The death of prominent Somali-Canadian human rights activist Almaas Elman, who was shot in Mogadishu yesterday, shows the risk faced by activists in the country and underlines the need for the authorities to ensure the safety of civilians, said Amnesty International.
The death of Almaas Elman shows the risk faced by activists in SomaliaSeif Magango, Amnesty International’s Deputy Director for East Africa, the Horn and the Great Lakes
Almaas was hit by a bullet on 20 November while she was travelling in a car inside the Halane compound in the capital Mogadishu. She died later in hospital as the result of the injuries she sustained. The circumstances of her killing remain unclear.
“We send our deepest condolences to Almaas’ family and the entire human rights community in Somalia who continue to fight injustice and push for respect for human rights despite the risks,” said Seif Magango, Amnesty International’s Deputy Director for East Africa, the Horn and the Great Lakes.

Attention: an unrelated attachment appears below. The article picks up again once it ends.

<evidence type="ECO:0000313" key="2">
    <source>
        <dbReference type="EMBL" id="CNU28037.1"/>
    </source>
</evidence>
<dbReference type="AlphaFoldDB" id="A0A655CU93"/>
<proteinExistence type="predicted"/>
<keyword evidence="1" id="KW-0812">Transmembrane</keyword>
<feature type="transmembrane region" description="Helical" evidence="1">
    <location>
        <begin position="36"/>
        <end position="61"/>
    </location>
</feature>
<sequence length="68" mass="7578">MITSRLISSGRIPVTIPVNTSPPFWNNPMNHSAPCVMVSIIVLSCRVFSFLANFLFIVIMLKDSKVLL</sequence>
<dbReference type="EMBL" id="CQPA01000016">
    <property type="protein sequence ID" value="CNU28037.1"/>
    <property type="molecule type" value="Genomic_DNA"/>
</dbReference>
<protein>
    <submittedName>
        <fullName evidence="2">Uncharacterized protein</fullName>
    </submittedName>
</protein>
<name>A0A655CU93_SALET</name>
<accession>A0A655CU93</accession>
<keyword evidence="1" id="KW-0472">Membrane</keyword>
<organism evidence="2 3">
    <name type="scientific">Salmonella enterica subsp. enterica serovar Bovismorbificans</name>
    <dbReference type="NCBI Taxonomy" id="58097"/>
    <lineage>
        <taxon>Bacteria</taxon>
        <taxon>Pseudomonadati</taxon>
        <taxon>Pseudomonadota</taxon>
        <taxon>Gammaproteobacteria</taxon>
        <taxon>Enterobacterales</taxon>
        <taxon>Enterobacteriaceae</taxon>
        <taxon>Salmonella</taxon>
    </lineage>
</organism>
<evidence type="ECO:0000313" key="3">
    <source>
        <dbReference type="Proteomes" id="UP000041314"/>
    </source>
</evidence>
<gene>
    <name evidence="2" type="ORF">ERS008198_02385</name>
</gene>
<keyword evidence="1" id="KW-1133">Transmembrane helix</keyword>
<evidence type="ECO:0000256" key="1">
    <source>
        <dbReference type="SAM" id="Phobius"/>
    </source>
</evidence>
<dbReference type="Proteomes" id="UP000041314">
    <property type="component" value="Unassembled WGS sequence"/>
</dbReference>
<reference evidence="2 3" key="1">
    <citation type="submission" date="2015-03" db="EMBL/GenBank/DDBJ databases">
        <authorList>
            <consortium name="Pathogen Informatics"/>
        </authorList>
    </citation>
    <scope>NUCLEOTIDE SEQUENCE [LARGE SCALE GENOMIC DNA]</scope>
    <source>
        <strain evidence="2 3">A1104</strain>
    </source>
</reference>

“While the authorities have launched an investigation into Almaas’ killing, they must ensure that it is impartial, thorough, and effective, and that anyone suspected to be responsible is brought to justice in a fair trial. The authorities must also make the findings of the investigation public as soon as it is concluded.”
Authorities must launch an investigation into Almaas’ killing and ensure that it is impartial, thorough, and effective, and that anyone suspected to be responsible is brought to justice in a fair trialSeif Magango
Almaas was a prominent and dedicated activist. She worked on social justice, women’s rights and the rehabilitation of children affected by conflict in Somalia. She was also associated with the Elman Peace Centre, an organization working to promote peace in Somalia. Her sister, Ilwad Elman, was nominated for the 2019 Nobel Peace Prize for her work promoting peace in Somalia.
Her father, Elman Ali Ahmed, also peace activist, was assassinated for his work in Mogadishu in 1996.